I’m always hungry – what should I do?
Always feel like having a bite to eat, at all hours of the day? Never seem to feel full, even after a good plate of food?
Feeling hungry before a meal is great – that way you’ll enjoy your meal even more. Feeling hungry after you’ve eaten a decent meal, however, is a bit of a problem. While you’re eating, the digestive system sends signals to the brain indicating that you’ve had enough and that you should stop eating. But some people don’t pick up on those signals. What can be done about it
You’re not eating enough at mealtimes
This is often the case for people on overly strict diets or those who pay very close attention to what they can and can’t eat. The problem is that such habits lead to frustration – and that in turn leads to binge eating, which will undo all the hard work you’ve put in to try and lose weight.
You ignore the signs that you’ve had enough to eat
While you’re eating, you don’t pay attention to the signs that you’ve had enough, or perhaps you’re not even aware of them. It’s only when your stomach is full (which is also a sign of having had enough to eat, but one that is only transmitted to the brain much later) that you realise it’s time to stop eating.
It is essential that you learn to pick up on the feeling of having had enough to eat and listen to what your body is telling you. Eating slowly will help. You should also try not to eat anything for four hours after a normal-sized meal – this will help you become more familiar with the feeling of hunger.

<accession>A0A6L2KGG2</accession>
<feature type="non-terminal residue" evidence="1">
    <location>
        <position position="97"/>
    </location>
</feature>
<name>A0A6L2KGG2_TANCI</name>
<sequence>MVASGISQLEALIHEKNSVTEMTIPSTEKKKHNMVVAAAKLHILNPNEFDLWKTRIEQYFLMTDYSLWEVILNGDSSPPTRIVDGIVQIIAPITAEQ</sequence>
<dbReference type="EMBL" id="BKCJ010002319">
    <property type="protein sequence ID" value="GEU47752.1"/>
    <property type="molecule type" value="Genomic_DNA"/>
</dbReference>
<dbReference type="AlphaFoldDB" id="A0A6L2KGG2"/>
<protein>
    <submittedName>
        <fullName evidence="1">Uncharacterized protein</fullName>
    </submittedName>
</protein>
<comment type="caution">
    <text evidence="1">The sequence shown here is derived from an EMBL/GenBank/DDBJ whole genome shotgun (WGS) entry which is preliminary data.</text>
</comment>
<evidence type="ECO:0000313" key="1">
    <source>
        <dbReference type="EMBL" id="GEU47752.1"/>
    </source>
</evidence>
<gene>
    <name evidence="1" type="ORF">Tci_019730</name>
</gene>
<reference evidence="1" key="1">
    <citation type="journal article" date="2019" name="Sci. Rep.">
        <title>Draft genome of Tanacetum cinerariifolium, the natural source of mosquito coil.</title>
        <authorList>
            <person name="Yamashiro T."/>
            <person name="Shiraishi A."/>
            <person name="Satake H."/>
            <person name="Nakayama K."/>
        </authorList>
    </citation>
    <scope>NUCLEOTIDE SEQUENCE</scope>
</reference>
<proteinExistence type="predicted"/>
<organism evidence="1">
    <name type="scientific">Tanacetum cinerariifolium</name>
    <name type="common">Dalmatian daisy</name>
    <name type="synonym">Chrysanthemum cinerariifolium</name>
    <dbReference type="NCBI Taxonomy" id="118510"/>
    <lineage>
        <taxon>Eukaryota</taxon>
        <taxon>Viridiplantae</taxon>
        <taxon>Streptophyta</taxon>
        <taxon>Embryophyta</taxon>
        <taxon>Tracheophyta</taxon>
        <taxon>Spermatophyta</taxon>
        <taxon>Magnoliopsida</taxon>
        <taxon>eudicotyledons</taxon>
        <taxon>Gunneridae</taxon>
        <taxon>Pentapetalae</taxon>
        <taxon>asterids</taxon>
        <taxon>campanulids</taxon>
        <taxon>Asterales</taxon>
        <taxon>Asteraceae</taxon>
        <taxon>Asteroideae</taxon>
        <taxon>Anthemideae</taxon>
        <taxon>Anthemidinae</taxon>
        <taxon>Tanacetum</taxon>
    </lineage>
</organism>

How do you increase the feeling of fullness?
You should eat foods that contain lots of water and fibre, such as fruits and vegetables – after the meal, you will feel like you have had more to eat. You should also go for starchy wholegrain foods with a low glycaemic index, such as wholegrain rice, semi-wholegrain pasta, wholemeal or wholegrain bread, etc. – they are very filling and will reduce your mid-afternoon cravings. You should eat these kinds of food with every meal.
Legumes, such as lentils, split peas and dried beans, are also filling foods, and they even contain protein too!
Very fatty and/or sugary foods, on the other hand, are particularly high in calories. They give you a high dose of energy in a small amount of food, leaving you with the impression of not having had much to eat – the result being that you end up eating twice as much of it!
One final tip: try to eat slowly and in a calm environment – it’ll be easier for you to realise when you’ve had enough to eat. Resist the temptation to have seconds, and use small plates for dessert – you’ll feel like you’ve had just as much as if you’d eaten off a big plate!